Metro Board Committees Show Unanimity on November Sales Tax Proposal

Metro sales tax promotional image
Metro sales tax promotional image

Metro’s newly revised November sales tax expenditure plan flew through two board committees this week with virtually no discussion. The proposal was approved unanimously by both the Planning and Programming Committee and the Executive Management Committee. The plan now goes to the full board for approval at this month’s meeting on Thursday, June 23.

Last week, Metro announced the newest version of its spending plan. What had been a fifty-year sales tax has been modified to an indefinite “no sunset” sales tax. This allows for numerous large highway and transit projects to accelerated.

In the course of the two committee meetings, Metro directors Mike Bonin, Sheila Kuehl, James Butts, Jacquelyn Dupont-Walker, Hilda Solis, Mark Ridley-Thomas, John Fasana, Mike Antonovich, Eric Garcetti, and Paul Krekorian all voted to support the plan. County Supervisor Kuehl joked that there was an informal agreement among directors not to get into conflicts trying to “take a little from them and give it to us.” 

The only hint of board dissent came from Inglewood Mayor James Butts. Butts stated that he was in “complete support” but reiterated past concerns that later-year Measure R projects will not be completed in the time frame approved in that 2008 ballot measure. This issue was addressed in a strongly worded Metro staff report written in response to a request by directors Butts, Don Knabe, and Diane DuBois that all Measure R highway and transit projects be accelerated before any new projects enter the queue. Metro staff rejected the proposal, deeming it “an unsurmountable [sic] level of risk” and predicting that “[a]ttempting the aggressive borrowing to close these gaps would impact our transit operations so severely that even extensive service cuts would not close the gaps.” The staff report concludes that “[s]uch a programmatic outcome is untenable and not recommended.”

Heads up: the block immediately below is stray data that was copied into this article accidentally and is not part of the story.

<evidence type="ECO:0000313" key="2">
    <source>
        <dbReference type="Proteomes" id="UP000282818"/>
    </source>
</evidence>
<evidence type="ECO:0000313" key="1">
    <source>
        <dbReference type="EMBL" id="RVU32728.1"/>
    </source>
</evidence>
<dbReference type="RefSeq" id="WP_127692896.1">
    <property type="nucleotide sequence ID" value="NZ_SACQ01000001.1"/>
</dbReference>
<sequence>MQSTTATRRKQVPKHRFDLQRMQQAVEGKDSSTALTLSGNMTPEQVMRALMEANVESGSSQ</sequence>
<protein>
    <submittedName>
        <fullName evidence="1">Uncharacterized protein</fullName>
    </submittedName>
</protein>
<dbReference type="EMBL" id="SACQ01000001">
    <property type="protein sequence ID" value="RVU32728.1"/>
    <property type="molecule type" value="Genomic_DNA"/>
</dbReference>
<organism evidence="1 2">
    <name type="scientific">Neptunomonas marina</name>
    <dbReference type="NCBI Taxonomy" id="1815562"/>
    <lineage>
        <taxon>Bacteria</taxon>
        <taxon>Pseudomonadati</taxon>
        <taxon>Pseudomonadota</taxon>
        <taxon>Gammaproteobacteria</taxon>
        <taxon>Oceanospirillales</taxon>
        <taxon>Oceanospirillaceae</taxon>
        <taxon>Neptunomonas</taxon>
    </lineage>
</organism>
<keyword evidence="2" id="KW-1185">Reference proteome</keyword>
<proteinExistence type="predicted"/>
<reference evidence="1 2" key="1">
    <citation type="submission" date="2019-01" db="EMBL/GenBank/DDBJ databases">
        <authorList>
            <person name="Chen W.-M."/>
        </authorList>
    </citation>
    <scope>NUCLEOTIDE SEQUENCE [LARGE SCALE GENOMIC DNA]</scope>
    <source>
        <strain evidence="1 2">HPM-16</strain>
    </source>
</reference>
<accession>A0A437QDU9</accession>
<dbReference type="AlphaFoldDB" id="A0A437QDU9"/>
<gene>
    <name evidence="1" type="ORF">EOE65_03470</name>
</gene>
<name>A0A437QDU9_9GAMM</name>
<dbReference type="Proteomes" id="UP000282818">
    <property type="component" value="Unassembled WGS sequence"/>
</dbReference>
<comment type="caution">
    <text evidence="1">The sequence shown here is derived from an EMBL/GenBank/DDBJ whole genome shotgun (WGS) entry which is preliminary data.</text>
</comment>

Even with barely a hint of dissent among the Metro board, there was still a great deal of public testimony pressing for changes to the expenditure plan. These included:

  • Livability, equity, walking, and bicycling advocates continue to press for more dedicated funds for walking and bicycling. A position paper [PDF] spearheaded by Investing in Place and the L.A. County Bicycle Coalition criticizes the plan for lacking commitment to complete streets, including basic sidewalk repair. The paper also criticizes the lack of an active transportation plan for the Gateway Cities, and urges a greater percentage for active transportation in later unprogrammed years.
  • Environmentalists, including the EnviroMetro Coalition, criticized sprawl-inducing highway projects in the plan, especially the High Desert Corridor – a new freeway planned for largely undeveloped portions of the Antelope Valley.
  • Some San Fernando Valley interests, including State Senator Bob Hertzberg, made a last minute push for Metro to fund a Bus Rapid Transit line for Cal State Northridge. Boardmember and San Fernando Valley Los Angeles City Councilmember Paul Krekorian, who frequently pushes for a fair share for the San Fernando Valley, characterized the revised expenditure plan as good for the Valley. Krekorian cited accelerated Orange Line improvements and increased Metrolink and local return funding as all being positive for the Valley.
  • Additional testimony urged greater funding for seniors and students, safe routes to schools, widening the 5 Freeway, and connecting the Red/Purple line with the Arts District.

The committees’ approval included $10.9 million to fund “election-related and public information costs.” Just to put the measure on the ballot will cost $8.4 million. On top of that, Metro will spend $2.5 million to educate the public about the measure.

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